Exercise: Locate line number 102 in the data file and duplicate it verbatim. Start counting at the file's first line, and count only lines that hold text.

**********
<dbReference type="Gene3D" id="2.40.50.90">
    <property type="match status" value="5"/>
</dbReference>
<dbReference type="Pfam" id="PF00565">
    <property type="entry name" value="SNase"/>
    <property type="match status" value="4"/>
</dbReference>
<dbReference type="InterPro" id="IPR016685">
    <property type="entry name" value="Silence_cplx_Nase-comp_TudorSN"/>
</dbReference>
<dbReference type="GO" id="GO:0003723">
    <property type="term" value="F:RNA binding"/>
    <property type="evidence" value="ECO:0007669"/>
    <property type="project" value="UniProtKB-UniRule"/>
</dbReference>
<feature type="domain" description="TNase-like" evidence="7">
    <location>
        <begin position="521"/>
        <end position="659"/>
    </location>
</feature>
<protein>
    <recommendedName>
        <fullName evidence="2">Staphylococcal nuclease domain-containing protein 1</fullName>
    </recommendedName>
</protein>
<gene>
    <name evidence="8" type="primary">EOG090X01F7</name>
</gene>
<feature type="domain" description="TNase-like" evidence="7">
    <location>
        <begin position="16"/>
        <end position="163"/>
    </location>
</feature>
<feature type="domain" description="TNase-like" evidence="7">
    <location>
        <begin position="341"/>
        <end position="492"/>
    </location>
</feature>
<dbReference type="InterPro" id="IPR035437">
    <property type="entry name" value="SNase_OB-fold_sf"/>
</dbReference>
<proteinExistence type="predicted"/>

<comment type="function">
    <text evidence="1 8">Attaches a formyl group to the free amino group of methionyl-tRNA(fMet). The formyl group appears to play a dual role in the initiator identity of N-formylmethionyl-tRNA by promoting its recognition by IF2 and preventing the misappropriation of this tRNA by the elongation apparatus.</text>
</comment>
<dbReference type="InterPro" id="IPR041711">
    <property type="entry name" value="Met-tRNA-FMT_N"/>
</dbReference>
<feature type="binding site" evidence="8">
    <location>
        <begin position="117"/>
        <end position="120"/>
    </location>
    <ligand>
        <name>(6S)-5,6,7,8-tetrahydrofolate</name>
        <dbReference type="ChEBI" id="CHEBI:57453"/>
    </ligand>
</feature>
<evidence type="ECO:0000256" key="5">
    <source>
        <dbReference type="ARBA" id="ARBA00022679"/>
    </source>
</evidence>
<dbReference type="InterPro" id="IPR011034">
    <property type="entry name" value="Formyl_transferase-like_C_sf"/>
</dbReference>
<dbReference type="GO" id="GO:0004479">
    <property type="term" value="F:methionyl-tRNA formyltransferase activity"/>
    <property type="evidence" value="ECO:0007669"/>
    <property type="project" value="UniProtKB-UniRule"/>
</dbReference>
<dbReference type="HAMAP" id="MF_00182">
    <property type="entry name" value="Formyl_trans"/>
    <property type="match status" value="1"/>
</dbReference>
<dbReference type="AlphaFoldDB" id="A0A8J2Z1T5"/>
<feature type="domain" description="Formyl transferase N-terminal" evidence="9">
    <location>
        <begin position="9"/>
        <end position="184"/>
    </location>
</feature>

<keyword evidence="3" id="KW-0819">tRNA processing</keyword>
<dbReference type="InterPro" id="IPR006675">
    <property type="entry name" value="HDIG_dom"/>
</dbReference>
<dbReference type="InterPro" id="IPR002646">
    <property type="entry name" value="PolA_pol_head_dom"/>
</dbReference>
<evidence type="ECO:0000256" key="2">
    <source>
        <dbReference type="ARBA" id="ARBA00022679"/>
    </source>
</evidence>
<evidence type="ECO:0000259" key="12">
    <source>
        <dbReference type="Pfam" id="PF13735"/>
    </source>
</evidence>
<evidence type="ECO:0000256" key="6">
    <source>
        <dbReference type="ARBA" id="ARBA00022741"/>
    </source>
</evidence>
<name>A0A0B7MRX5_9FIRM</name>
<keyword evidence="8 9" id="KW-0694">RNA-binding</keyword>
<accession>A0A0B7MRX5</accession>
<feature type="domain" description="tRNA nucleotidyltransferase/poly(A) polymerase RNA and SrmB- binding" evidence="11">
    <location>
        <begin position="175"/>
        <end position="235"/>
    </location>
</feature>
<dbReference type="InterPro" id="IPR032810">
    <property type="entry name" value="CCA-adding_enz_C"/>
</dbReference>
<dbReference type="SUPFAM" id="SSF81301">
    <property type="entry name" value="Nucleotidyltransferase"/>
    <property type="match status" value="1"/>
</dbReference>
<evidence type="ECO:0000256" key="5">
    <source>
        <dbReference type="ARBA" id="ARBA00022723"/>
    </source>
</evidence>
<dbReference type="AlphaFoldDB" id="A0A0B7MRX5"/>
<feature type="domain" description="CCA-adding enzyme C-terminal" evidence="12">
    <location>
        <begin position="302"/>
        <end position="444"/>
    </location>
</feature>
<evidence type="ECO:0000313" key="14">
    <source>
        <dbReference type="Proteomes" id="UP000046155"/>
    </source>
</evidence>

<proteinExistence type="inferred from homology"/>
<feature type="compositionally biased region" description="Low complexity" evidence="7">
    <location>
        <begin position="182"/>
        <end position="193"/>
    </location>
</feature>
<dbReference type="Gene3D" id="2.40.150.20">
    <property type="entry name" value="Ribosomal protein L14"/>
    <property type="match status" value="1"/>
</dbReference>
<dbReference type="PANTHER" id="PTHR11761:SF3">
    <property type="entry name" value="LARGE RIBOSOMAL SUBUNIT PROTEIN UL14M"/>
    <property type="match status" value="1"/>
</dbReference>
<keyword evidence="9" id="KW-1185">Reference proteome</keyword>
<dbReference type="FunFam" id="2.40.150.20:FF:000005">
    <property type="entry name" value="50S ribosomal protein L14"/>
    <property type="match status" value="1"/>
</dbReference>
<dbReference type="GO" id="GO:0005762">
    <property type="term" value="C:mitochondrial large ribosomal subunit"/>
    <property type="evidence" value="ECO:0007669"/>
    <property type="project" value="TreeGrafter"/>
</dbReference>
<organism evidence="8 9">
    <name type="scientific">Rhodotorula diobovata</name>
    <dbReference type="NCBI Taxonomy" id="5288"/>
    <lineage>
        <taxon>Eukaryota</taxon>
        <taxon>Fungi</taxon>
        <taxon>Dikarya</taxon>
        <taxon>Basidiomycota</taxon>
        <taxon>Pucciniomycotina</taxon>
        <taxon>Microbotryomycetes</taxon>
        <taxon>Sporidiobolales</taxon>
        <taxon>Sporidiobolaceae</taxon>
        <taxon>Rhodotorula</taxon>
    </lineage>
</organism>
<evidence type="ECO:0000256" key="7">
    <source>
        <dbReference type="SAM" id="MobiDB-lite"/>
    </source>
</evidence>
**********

</evidence>